Wednesday, April 19, 2006

News, Breaking News, World News

In other news around the world, the legendary Julie Tam got a new engagement ring. I only mention that -- well, I'm not going to say why I mention it, but I doubt many of you would actually figure out the technical reasons for why I write some of the things I write.

In any event, Julie Tam is a native Texas girl making good in...Tennessee or someplace like that. She's a television reporter who now has her own official Julie Tam blog. Julie's blog is not quite as adventurous as mine, I suppose. After all, she stands before a television camera most days of the week and she's been interviewed by CNN and other networks for her coverage of some national interest-achieving stories (including the kidnap of a little girl in Tyler, TX).

Yes, that is where you may have heard of Julie Tam, if you didn't read about her on our Xenite Cool Sites page. So, maybe her blog is just a way of letting people know she's not a plastic television person. Maybe it's just a way for her to relax and stay in touch with friends and family. But it's one of the blogs I occasionally visit. While Julie may not tell the funniest stories in the world, or obsess about bass fishing like I do, she did post an interesting article on her blog on April 16. The entry is titled "Why I've never dated an Asian man".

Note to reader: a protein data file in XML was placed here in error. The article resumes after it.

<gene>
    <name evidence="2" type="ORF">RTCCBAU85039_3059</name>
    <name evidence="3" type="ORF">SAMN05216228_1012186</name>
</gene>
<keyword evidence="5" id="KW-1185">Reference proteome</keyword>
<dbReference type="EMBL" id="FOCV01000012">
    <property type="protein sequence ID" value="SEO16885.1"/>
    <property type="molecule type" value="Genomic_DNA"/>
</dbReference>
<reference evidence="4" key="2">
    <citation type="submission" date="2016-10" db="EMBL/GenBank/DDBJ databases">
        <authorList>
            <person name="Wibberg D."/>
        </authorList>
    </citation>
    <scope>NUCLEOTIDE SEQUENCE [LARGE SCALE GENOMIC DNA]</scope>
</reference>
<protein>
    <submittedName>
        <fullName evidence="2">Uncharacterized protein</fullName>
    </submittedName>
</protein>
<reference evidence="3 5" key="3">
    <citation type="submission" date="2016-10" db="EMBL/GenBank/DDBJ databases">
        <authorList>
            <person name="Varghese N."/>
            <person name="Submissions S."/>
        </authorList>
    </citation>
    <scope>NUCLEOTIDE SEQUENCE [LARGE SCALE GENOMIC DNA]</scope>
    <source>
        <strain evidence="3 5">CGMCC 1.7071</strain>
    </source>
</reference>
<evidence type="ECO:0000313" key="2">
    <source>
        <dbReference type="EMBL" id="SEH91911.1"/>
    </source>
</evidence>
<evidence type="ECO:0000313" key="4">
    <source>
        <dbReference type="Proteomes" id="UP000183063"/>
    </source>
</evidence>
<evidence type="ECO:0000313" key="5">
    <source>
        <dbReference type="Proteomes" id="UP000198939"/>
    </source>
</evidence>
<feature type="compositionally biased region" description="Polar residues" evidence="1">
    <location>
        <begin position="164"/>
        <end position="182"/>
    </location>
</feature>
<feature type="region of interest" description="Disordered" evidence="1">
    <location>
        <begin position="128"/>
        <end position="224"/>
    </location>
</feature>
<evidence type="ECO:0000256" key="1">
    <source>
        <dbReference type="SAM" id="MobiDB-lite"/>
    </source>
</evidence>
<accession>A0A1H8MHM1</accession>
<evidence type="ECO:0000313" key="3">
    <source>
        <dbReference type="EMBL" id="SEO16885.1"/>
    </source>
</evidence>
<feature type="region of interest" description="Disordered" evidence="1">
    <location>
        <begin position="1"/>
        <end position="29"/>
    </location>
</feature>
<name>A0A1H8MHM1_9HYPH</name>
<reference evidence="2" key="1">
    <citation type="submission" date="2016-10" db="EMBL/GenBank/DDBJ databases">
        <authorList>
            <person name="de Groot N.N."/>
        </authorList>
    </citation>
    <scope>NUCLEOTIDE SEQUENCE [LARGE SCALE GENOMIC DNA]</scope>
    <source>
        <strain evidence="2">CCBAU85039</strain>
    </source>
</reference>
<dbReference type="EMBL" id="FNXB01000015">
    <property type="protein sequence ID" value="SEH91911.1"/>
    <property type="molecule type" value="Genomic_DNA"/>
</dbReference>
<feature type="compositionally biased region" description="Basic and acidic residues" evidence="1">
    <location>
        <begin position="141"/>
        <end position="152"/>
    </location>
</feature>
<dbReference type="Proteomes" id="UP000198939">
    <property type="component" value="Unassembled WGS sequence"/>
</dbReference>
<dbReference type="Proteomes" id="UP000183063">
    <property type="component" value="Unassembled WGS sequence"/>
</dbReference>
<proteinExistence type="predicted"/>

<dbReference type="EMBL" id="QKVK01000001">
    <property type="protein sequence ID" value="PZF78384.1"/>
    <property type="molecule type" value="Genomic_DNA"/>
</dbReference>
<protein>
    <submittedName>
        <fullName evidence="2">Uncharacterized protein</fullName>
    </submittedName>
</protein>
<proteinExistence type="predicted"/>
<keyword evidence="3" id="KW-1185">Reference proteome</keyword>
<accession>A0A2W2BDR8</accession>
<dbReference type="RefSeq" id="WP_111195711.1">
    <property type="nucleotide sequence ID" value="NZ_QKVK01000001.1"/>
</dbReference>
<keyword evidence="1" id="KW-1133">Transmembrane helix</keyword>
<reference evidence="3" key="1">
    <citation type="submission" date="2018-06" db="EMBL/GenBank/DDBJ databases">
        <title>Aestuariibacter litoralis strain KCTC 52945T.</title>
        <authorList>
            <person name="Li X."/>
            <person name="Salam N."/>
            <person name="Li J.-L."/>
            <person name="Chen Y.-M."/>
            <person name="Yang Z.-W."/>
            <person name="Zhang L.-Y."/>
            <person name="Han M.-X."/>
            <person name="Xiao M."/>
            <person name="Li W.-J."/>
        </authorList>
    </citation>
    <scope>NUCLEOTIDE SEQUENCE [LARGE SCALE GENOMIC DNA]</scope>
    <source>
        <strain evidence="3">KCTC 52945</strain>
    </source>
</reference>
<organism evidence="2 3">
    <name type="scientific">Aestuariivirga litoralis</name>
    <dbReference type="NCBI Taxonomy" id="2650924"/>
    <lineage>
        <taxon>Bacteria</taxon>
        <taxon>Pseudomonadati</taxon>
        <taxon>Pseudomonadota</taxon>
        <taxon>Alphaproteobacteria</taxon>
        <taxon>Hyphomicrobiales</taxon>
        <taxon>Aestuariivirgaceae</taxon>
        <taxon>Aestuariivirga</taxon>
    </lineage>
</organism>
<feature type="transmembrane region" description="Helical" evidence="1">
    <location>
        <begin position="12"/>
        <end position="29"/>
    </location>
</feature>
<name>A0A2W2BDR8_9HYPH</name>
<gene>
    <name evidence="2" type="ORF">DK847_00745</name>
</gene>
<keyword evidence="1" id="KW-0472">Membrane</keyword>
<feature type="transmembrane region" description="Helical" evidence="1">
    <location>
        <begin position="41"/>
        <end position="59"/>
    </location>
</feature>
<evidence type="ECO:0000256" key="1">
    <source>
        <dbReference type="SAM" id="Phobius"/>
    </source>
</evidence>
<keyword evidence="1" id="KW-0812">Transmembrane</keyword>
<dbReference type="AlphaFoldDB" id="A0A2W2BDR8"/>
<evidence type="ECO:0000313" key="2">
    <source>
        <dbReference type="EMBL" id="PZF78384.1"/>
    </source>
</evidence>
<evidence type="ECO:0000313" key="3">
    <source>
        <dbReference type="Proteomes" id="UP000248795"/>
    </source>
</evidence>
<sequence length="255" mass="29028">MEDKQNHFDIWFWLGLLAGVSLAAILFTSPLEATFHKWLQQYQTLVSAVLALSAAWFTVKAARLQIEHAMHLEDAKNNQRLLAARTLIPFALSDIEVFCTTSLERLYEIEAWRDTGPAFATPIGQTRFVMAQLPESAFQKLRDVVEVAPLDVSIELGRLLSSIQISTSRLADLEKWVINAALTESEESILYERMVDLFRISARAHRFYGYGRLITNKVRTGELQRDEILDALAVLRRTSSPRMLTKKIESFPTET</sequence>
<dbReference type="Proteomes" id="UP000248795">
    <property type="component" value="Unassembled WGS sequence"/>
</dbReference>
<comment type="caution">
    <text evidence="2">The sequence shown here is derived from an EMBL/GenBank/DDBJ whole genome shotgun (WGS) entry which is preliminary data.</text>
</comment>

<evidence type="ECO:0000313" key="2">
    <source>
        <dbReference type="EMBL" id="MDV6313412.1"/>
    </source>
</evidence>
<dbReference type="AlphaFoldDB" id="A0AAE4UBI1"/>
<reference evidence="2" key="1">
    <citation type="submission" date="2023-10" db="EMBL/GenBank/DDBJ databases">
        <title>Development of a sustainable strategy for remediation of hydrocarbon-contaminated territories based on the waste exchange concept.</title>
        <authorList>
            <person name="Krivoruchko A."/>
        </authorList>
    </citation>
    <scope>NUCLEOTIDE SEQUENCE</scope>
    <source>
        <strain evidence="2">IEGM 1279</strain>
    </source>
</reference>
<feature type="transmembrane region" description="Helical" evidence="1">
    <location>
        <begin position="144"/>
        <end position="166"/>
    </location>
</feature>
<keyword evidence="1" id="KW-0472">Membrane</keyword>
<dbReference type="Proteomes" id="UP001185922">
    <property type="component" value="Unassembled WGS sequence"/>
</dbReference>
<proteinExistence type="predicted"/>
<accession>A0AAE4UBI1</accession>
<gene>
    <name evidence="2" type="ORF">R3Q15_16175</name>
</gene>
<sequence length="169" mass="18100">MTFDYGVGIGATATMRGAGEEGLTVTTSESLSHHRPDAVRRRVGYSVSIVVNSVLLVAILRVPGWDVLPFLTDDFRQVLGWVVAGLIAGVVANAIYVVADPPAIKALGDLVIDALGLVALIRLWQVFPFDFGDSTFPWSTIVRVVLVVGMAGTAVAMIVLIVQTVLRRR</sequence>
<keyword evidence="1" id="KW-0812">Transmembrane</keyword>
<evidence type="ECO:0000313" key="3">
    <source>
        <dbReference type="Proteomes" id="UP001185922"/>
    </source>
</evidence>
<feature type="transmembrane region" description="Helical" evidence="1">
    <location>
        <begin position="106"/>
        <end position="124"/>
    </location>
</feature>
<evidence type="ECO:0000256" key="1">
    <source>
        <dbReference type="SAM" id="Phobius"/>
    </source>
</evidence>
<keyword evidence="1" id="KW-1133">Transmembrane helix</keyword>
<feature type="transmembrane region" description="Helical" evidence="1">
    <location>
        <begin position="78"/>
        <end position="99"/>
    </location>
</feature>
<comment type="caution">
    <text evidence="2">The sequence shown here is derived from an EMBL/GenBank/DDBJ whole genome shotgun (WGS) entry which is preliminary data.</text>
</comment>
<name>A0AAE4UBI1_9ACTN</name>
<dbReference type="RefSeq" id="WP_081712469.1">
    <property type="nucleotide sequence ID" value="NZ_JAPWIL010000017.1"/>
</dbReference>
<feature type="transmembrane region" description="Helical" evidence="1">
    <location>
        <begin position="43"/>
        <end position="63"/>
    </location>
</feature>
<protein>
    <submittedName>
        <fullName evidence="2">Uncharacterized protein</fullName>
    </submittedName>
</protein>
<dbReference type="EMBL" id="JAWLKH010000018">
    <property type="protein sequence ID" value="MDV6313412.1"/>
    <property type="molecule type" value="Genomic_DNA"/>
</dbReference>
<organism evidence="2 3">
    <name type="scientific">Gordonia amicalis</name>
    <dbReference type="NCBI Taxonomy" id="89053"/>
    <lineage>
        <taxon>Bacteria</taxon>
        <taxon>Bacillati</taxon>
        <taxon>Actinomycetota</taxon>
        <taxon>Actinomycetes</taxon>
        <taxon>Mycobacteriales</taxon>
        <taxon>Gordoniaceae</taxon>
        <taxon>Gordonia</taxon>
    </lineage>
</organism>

You may never have heard of Angry Asian Man syndrome, but I have. It's a growing ethno-social issue here in the United States, and perhaps elsewhere, that is becoming more visible. In a nutshell, young Asian men are increasingly complaining about the difficulty of finding and marrying an Asian girl. Julie offers one Asian girl's perspective:

Here's some advice to you Asian guys out there, so you don't lose another Asian woman to another race... Don't be shy, show a girl you're interested, open your mouth and talk! Otherwise, we get impatient, discouraged, and we move on.

You know, this advice cuts across all ethnic and age groups. There are a lot of guys today who haunt dating and seduction forums, asking for magic bullet advice that will help them get the girls of their dreams. The chief obstacle to finding a good relationship is one's own reluctance to get out there and say, "Hi. What's your name?"